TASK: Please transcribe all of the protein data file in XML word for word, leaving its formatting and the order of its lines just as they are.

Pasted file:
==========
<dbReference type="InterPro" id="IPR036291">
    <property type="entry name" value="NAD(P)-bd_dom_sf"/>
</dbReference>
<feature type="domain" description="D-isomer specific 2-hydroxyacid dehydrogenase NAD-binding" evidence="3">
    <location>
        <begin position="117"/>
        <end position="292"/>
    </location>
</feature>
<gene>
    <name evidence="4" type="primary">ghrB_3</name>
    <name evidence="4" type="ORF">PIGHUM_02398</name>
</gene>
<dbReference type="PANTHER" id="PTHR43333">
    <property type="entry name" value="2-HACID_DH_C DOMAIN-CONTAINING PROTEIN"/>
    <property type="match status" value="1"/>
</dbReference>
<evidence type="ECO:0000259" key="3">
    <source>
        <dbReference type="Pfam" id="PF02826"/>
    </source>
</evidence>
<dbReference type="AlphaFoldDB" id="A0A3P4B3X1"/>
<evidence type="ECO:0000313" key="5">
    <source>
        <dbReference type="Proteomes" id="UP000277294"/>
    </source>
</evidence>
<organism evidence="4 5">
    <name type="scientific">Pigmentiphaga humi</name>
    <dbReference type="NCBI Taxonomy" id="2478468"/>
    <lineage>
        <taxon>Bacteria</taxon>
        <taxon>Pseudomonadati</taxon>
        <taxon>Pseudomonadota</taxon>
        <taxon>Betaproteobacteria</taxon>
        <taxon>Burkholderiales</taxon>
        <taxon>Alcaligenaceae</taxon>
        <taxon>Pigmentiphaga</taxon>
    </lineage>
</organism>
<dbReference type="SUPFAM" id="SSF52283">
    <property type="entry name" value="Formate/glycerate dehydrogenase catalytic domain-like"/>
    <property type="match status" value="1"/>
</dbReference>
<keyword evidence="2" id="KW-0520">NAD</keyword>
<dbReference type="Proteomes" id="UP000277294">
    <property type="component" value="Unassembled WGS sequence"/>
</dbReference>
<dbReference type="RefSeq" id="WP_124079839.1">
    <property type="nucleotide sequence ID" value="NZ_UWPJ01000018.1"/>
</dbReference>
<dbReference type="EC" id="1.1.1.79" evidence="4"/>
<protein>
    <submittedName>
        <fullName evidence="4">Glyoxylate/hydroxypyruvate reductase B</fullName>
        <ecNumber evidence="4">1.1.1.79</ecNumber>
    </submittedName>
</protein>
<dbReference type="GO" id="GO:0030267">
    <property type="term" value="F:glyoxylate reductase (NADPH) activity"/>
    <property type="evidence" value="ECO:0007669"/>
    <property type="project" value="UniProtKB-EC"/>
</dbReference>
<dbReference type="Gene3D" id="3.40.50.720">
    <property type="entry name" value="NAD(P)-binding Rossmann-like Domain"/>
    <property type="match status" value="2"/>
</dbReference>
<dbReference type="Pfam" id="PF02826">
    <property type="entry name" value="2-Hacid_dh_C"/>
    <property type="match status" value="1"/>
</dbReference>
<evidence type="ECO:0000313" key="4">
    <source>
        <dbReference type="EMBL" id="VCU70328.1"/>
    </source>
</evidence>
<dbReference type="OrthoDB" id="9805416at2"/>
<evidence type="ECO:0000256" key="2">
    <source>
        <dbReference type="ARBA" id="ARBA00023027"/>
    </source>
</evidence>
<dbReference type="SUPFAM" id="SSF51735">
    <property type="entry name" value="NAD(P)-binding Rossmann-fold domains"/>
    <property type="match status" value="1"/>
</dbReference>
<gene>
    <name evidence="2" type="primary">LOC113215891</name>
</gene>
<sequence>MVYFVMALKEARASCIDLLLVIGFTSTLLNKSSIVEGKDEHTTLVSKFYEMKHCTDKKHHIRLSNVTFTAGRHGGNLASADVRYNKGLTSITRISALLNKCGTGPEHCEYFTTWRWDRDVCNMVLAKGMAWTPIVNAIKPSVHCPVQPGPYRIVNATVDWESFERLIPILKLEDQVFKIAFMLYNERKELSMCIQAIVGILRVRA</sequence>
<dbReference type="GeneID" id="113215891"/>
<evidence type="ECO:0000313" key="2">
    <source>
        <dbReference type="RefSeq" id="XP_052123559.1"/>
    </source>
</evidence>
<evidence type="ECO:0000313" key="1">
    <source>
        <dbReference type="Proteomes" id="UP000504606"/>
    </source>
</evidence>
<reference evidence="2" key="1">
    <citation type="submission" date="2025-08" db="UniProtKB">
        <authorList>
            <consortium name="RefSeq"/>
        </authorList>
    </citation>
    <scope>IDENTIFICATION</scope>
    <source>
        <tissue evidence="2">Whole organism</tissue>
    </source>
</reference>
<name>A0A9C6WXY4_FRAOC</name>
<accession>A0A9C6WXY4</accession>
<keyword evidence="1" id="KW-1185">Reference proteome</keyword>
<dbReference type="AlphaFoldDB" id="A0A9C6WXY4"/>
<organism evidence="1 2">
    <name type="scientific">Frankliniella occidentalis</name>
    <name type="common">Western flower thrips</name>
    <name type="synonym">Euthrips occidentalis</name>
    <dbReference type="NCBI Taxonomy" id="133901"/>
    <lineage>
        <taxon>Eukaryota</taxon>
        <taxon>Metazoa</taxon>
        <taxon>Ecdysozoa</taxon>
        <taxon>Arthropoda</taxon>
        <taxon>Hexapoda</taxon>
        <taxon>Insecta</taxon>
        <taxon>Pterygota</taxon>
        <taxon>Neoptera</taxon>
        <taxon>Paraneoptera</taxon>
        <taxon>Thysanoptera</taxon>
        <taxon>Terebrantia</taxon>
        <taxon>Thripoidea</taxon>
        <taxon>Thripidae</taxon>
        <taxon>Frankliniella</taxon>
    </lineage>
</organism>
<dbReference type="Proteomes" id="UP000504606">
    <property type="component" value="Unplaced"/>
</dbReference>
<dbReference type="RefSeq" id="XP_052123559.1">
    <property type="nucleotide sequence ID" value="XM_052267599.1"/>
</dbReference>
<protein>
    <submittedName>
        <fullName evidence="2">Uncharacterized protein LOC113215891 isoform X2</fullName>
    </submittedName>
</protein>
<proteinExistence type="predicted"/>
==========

<dbReference type="InterPro" id="IPR036291">
    <property type="entry name" value="NAD(P)-bd_dom_sf"/>
</dbReference>
<feature type="domain" description="D-isomer specific 2-hydroxyacid dehydrogenase NAD-binding" evidence="3">
    <location>
        <begin position="117"/>
        <end position="292"/>
    </location>
</feature>
<gene>
    <name evidence="4" type="primary">ghrB_3</name>
    <name evidence="4" type="ORF">PIGHUM_02398</name>
</gene>
<dbReference type="PANTHER" id="PTHR43333">
    <property type="entry name" value="2-HACID_DH_C DOMAIN-CONTAINING PROTEIN"/>
    <property type="match status" value="1"/>
</dbReference>
<evidence type="ECO:0000259" key="3">
    <source>
        <dbReference type="Pfam" id="PF02826"/>
    </source>
</evidence>
<dbReference type="AlphaFoldDB" id="A0A3P4B3X1"/>
<evidence type="ECO:0000313" key="5">
    <source>
        <dbReference type="Proteomes" id="UP000277294"/>
    </source>
</evidence>
<organism evidence="4 5">
    <name type="scientific">Pigmentiphaga humi</name>
    <dbReference type="NCBI Taxonomy" id="2478468"/>
    <lineage>
        <taxon>Bacteria</taxon>
        <taxon>Pseudomonadati</taxon>
        <taxon>Pseudomonadota</taxon>
        <taxon>Betaproteobacteria</taxon>
        <taxon>Burkholderiales</taxon>
        <taxon>Alcaligenaceae</taxon>
        <taxon>Pigmentiphaga</taxon>
    </lineage>
</organism>
<dbReference type="SUPFAM" id="SSF52283">
    <property type="entry name" value="Formate/glycerate dehydrogenase catalytic domain-like"/>
    <property type="match status" value="1"/>
</dbReference>
<keyword evidence="2" id="KW-0520">NAD</keyword>
<dbReference type="Proteomes" id="UP000277294">
    <property type="component" value="Unassembled WGS sequence"/>
</dbReference>
<dbReference type="RefSeq" id="WP_124079839.1">
    <property type="nucleotide sequence ID" value="NZ_UWPJ01000018.1"/>
</dbReference>
<dbReference type="EC" id="1.1.1.79" evidence="4"/>
<protein>
    <submittedName>
        <fullName evidence="4">Glyoxylate/hydroxypyruvate reductase B</fullName>
        <ecNumber evidence="4">1.1.1.79</ecNumber>
    </submittedName>
</protein>
<dbReference type="GO" id="GO:0030267">
    <property type="term" value="F:glyoxylate reductase (NADPH) activity"/>
    <property type="evidence" value="ECO:0007669"/>
    <property type="project" value="UniProtKB-EC"/>
</dbReference>
<dbReference type="Gene3D" id="3.40.50.720">
    <property type="entry name" value="NAD(P)-binding Rossmann-like Domain"/>
    <property type="match status" value="2"/>
</dbReference>
<dbReference type="Pfam" id="PF02826">
    <property type="entry name" value="2-Hacid_dh_C"/>
    <property type="match status" value="1"/>
</dbReference>
<evidence type="ECO:0000313" key="4">
    <source>
        <dbReference type="EMBL" id="VCU70328.1"/>
    </source>
</evidence>
<dbReference type="OrthoDB" id="9805416at2"/>
<evidence type="ECO:0000256" key="2">
    <source>
        <dbReference type="ARBA" id="ARBA00023027"/>
    </source>
</evidence>
<dbReference type="SUPFAM" id="SSF51735">
    <property type="entry name" value="NAD(P)-binding Rossmann-fold domains"/>
    <property type="match status" value="1"/>
</dbReference>
<gene>
    <name evidence="2" type="primary">LOC113215891</name>
</gene>
<sequence>MVYFVMALKEARASCIDLLLVIGFTSTLLNKSSIVEGKDEHTTLVSKFYEMKHCTDKKHHIRLSNVTFTAGRHGGNLASADVRYNKGLTSITRISALLNKCGTGPEHCEYFTTWRWDRDVCNMVLAKGMAWTPIVNAIKPSVHCPVQPGPYRIVNATVDWESFERLIPILKLEDQVFKIAFMLYNERKELSMCIQAIVGILRVRA</sequence>
<dbReference type="GeneID" id="113215891"/>
<evidence type="ECO:0000313" key="2">
    <source>
        <dbReference type="RefSeq" id="XP_052123559.1"/>
    </source>
</evidence>
<evidence type="ECO:0000313" key="1">
    <source>
        <dbReference type="Proteomes" id="UP000504606"/>
    </source>
</evidence>
<reference evidence="2" key="1">
    <citation type="submission" date="2025-08" db="UniProtKB">
        <authorList>
            <consortium name="RefSeq"/>
        </authorList>
    </citation>
    <scope>IDENTIFICATION</scope>
    <source>
        <tissue evidence="2">Whole organism</tissue>
    </source>
</reference>
<name>A0A9C6WXY4_FRAOC</name>
<accession>A0A9C6WXY4</accession>
<keyword evidence="1" id="KW-1185">Reference proteome</keyword>
<dbReference type="AlphaFoldDB" id="A0A9C6WXY4"/>
<organism evidence="1 2">
    <name type="scientific">Frankliniella occidentalis</name>
    <name type="common">Western flower thrips</name>
    <name type="synonym">Euthrips occidentalis</name>
    <dbReference type="NCBI Taxonomy" id="133901"/>
    <lineage>
        <taxon>Eukaryota</taxon>
        <taxon>Metazoa</taxon>
        <taxon>Ecdysozoa</taxon>
        <taxon>Arthropoda</taxon>
        <taxon>Hexapoda</taxon>
        <taxon>Insecta</taxon>
        <taxon>Pterygota</taxon>
        <taxon>Neoptera</taxon>
        <taxon>Paraneoptera</taxon>
        <taxon>Thysanoptera</taxon>
        <taxon>Terebrantia</taxon>
        <taxon>Thripoidea</taxon>
        <taxon>Thripidae</taxon>
        <taxon>Frankliniella</taxon>
    </lineage>
</organism>
<dbReference type="Proteomes" id="UP000504606">
    <property type="component" value="Unplaced"/>
</dbReference>
<dbReference type="RefSeq" id="XP_052123559.1">
    <property type="nucleotide sequence ID" value="XM_052267599.1"/>
</dbReference>
<protein>
    <submittedName>
        <fullName evidence="2">Uncharacterized protein LOC113215891 isoform X2</fullName>
    </submittedName>
</protein>
<proteinExistence type="predicted"/>